By Futura D’Aprile
It is now two years since the village of Hasankeyf in Turkish Kurdistan was submerged by the waters of the Ilisu dam. All that remains of the settlement that once stood along the banks of the Tigris River and its 12,000 years of history is the Roman castle, the only building that managed to escape the destruction imposed by the government led by Recep Tayyip Erdogan. Of the traces left over the centuries by Neolithic man, as well as those dating back to the Assyrian, Roman, Ummid and Abbasid periods, or even the Seljuk and Ottoman periods, little or nothing remains. The government has moved some monuments, such as the tomb of Zeynel Bey, to an open-air museum within the New Hasankeyf, built only 3 kilometres from the old village, but much of the heritage has been lost forever.
It is not only the historical memory of the village that has paid the price for the commissioning of the Ilisu Dam, part of the larger Southeastern Anatolia Project (or Gap). Its inhabitants have been forced to move to New Hasankeyf or other towns in the country, giving up not only their homes but also their social ties and lifestyle. The new settlement built by the government to accommodate the displaced people of Hasankeyf does not provide any space for livestock and agriculture, which have always been sources of livelihood for the villagers. Moreover, the houses were only granted to those who could prove that they owned a house or land in Hasankeyf, but in south-east Turkey, having such documents is not so obvious. Many suddenly found themselves with nothing, while single women who did have a house were not granted the right to accommodation in the new Hasankeyf because they were unmarried.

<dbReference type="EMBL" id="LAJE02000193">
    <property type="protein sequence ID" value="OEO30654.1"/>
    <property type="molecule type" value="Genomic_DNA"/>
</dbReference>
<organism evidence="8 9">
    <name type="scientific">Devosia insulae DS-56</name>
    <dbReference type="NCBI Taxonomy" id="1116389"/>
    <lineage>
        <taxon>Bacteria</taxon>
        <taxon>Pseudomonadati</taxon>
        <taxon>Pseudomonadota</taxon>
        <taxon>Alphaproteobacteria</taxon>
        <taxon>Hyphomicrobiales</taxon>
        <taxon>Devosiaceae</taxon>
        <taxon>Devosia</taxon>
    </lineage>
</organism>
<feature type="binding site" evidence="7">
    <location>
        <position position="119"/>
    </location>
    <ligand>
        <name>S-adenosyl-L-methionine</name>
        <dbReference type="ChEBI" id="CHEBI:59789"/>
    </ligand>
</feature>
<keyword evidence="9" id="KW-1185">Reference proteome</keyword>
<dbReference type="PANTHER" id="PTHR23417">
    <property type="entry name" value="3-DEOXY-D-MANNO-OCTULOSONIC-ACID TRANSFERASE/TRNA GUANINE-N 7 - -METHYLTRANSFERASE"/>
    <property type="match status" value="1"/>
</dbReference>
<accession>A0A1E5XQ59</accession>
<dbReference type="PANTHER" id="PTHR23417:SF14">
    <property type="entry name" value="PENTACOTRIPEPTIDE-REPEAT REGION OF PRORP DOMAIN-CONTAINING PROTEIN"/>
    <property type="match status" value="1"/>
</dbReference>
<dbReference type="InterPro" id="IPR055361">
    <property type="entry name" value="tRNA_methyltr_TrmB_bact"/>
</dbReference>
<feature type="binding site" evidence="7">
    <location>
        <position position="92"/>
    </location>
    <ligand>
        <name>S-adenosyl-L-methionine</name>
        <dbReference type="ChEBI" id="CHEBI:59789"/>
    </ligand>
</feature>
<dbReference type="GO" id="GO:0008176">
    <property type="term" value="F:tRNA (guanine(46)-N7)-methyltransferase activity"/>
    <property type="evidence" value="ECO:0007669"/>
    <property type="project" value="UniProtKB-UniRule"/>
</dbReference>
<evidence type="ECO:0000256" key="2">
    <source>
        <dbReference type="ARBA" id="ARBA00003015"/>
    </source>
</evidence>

The physical destruction of the village therefore also meant the breakdown of a solid social system that had developed outside state control and was therefore perceived as a danger by the central government. Thanks to the construction of the Ilisu dam and other similar infrastructures in the Kurdish-majority region, Ankara has been able to impose its power on an area where the influence of the PKK, the Kurdish Workers’ Party, continues to be strong, restricting, among other things, its cross-border movements. A project officially conceived to guarantee more electricity to the country has thus turned into the perfect opportunity to strike both the Kurdish resistance and the civilian population, deprived of important vestiges of its ancient and recent history. As denounced at the time by activists and ordinary citizens, the State aims to turn the Kurds into Turks through a process of homogenisation that passes through the cancellation of memory and social ties that instead perpetuate lifestyles and forms of aggregation that are invisible to the central government.
But the Ilisu dam is also a danger to the environment. Its construction has endangered hundreds of plant and animal species, some already endangered, and will also affect the region’s climate, as has already happened in other areas affected by the Southeastern Anatolia Project. In the Euphrates basin, activists claim, the climate has become wetter due to the presence of five different dams and this has also affected agriculture and biodiversity. However, the Turkish project has also reduced access to water for the populations of Iraq and Syria, contributing to increased droughts in the two neighbouring countries and recently giving rise to a heated confrontation between the Turkish and Iraqi governments over Ankara’s mismanagement of common water resources. Controlling the flows of the Tigris and Euphrates is thus a useful tool for exerting pressure on Iraq and Syria and guarantees Turkey a strong position in the water war that sooner or later will affect the region and that Erdogan is intent on winning. Even at the cost of destroying the environment.